Photograph: Kind courtesy Badhaai Ho/Facebook

Digital is a measurable medium and studios cite this as a big plus.

"The best advantage is that the effectiveness of the strategy can be easily measured using performance related metrics, which in turn helps to make decisions for future strategies so that they can reduce costs and increase the effectiveness of the marketing campaigns," said Rafiq Gangjee, CMO, Eros International.

Kapur said Fox Studio uses a variety of tools and strategies to understand the consumer behaviour on digital, including setting up real-time dashboards and using best-in-class analytics software.

"This gives us a very granular picture of what our ROI is on our digital spends," she added.

The feedback loop is short and sharp and helps switch tracks or push one marketing strategy more forcefully than the rest, said many producers.

For instance, the teaser of the Rajinikanth and Akshay Kumar-starrer 2.0 clocked 32.4 million views on social media within 24 hours of its release.

The movie is also being pitched via the Twitter feed of its stars and has a Wikipedia page.

IMAGE: A scene from Stree, which earned Rs 175 crores at the box office.

Another movie that has been among the surprise entrants into the one billion club, Stree, kick-started its campaign by creating a page around the 'Legend of Stree' on Wikipedia.

The movie's star Shraddha Kapoor used her Instagram account to post messages around the movie and soon memes and hashtags took over the mantle.

Social media teams ensure there is something new around the movie every few days and as the release date nears, every few hours.

"The marketing window is of 45 to 60 days right now. In some cases, films create milestones much in advance. Movie makers have realised that if they build a community in advance, when the time comes, they can launch it in the community," a Facebook spokesperson revealed during the Ormax Media report launch.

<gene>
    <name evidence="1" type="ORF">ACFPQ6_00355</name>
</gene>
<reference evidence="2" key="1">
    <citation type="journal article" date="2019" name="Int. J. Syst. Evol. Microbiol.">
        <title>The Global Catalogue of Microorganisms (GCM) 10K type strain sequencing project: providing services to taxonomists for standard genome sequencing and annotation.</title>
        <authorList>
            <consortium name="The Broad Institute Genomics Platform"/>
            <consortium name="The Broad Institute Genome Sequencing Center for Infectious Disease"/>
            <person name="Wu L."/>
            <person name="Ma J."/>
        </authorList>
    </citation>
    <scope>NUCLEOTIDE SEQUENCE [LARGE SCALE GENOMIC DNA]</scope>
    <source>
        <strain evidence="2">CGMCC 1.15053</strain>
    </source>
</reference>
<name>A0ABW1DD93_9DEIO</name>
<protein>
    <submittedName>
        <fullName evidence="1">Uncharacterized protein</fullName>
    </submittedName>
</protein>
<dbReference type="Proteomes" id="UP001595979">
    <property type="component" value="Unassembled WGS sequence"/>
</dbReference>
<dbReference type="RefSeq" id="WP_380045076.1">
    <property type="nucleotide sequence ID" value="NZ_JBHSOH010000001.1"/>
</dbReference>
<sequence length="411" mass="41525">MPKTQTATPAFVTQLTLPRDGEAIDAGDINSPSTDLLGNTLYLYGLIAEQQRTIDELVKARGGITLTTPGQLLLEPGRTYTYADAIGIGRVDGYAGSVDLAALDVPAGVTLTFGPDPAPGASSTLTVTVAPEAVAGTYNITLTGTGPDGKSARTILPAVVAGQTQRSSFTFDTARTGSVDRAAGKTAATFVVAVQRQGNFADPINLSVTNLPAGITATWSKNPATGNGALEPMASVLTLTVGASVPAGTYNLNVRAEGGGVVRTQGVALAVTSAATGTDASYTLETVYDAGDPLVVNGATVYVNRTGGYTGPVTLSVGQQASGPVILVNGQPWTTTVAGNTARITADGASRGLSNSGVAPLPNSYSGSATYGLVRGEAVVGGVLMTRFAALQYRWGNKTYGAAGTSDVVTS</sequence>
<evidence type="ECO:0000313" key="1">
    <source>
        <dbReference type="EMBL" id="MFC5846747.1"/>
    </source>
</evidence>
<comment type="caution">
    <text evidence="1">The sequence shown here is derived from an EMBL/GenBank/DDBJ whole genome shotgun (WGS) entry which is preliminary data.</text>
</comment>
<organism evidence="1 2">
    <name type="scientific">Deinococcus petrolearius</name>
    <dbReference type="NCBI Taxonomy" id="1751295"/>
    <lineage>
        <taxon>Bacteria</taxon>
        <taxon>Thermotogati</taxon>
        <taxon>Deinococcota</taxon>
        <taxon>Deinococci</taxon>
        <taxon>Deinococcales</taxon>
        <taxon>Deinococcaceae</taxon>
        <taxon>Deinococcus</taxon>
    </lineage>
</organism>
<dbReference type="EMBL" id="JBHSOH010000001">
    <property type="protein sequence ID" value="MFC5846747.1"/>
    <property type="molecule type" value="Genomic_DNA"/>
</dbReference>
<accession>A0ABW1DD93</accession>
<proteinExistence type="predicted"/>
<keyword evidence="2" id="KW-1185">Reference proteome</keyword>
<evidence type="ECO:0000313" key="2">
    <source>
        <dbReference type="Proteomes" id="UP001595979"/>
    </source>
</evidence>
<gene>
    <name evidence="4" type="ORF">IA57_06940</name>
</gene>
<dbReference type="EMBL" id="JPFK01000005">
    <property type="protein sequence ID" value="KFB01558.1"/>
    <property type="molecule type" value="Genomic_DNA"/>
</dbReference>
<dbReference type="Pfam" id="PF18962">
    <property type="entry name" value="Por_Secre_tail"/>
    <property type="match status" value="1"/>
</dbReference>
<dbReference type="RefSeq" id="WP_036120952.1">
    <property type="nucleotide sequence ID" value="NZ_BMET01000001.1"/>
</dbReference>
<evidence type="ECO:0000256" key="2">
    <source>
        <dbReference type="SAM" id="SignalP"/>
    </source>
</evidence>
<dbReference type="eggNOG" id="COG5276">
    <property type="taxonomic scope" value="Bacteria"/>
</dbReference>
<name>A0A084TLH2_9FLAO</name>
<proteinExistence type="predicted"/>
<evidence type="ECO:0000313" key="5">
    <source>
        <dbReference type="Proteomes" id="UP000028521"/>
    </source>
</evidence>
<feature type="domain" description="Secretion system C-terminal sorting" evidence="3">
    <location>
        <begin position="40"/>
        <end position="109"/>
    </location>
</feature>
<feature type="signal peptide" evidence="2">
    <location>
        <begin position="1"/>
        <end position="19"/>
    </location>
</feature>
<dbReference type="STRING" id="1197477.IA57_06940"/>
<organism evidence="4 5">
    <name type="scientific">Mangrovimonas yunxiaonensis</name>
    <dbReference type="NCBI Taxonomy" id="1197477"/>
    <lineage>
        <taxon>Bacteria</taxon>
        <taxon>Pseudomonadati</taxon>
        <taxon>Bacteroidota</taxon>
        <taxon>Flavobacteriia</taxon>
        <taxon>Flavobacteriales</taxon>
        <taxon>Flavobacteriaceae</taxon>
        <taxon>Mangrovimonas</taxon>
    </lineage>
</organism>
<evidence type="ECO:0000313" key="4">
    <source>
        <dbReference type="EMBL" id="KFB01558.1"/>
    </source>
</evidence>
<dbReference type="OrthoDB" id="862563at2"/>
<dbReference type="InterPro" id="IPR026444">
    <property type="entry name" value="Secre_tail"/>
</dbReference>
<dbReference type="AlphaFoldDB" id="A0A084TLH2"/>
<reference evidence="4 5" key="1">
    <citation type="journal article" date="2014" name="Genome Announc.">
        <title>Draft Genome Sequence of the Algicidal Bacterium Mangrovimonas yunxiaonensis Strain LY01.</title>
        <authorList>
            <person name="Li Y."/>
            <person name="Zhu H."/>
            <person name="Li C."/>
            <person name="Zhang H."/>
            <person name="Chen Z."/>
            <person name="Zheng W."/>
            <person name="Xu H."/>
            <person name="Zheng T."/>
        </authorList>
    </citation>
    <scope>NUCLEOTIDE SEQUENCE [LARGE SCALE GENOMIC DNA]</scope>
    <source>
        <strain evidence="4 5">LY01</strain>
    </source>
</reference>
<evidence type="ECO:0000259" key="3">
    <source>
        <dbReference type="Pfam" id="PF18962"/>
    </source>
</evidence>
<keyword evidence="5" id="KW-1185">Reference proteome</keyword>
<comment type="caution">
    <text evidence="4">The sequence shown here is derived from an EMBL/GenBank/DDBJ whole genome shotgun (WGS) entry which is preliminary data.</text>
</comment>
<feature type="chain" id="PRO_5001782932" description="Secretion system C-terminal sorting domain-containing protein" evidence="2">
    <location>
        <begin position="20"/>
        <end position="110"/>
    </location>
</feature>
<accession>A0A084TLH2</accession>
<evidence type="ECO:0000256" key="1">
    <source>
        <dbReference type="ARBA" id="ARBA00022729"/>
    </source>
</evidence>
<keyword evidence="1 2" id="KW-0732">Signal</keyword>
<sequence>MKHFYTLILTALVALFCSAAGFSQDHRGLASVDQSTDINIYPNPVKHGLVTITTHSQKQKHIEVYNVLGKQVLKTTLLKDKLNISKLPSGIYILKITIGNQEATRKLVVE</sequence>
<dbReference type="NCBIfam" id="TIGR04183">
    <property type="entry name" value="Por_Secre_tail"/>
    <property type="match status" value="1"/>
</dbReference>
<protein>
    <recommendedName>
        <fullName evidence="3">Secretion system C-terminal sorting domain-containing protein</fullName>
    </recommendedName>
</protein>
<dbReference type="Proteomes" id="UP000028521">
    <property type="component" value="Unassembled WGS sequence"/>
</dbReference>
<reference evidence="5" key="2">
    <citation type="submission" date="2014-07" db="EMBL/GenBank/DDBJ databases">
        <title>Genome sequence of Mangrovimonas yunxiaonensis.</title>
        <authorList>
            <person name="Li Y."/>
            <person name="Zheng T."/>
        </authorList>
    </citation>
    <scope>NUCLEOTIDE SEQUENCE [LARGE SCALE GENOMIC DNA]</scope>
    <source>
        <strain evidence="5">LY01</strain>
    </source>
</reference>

"All brands are getting more interactive. Rather than talking down to the audience, we have all began to speak with them," said Gangjee.

However, this does not mean that film marketers are writing an obituary for television advertising or for out-of-home.

"As a percentage cost, TV does get a higher percentage on larger films. On the smaller films it could be around 50:50 between digital and conventional now," he added.

Digital Buzz
  • Digital media accounts for nearly 30 per cent of movie marketing budgets.
  • Baaghi2 had a chatbot, which engaged with fans all the way till they finally watched the movie.
  • For Sanju, a unique FB filter drove audience engagement, among other measures.
  • Stree launched a Wikipedia page and struck up a number of digital associations with bloggers and content platforms.
  • For Badhaai Ho, stars Ayushmann Khurrana and Sanya Malhotra went on Twitter to engage in scripted banter over the plot of the movie
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T E Narasimhan Chennai
Source: source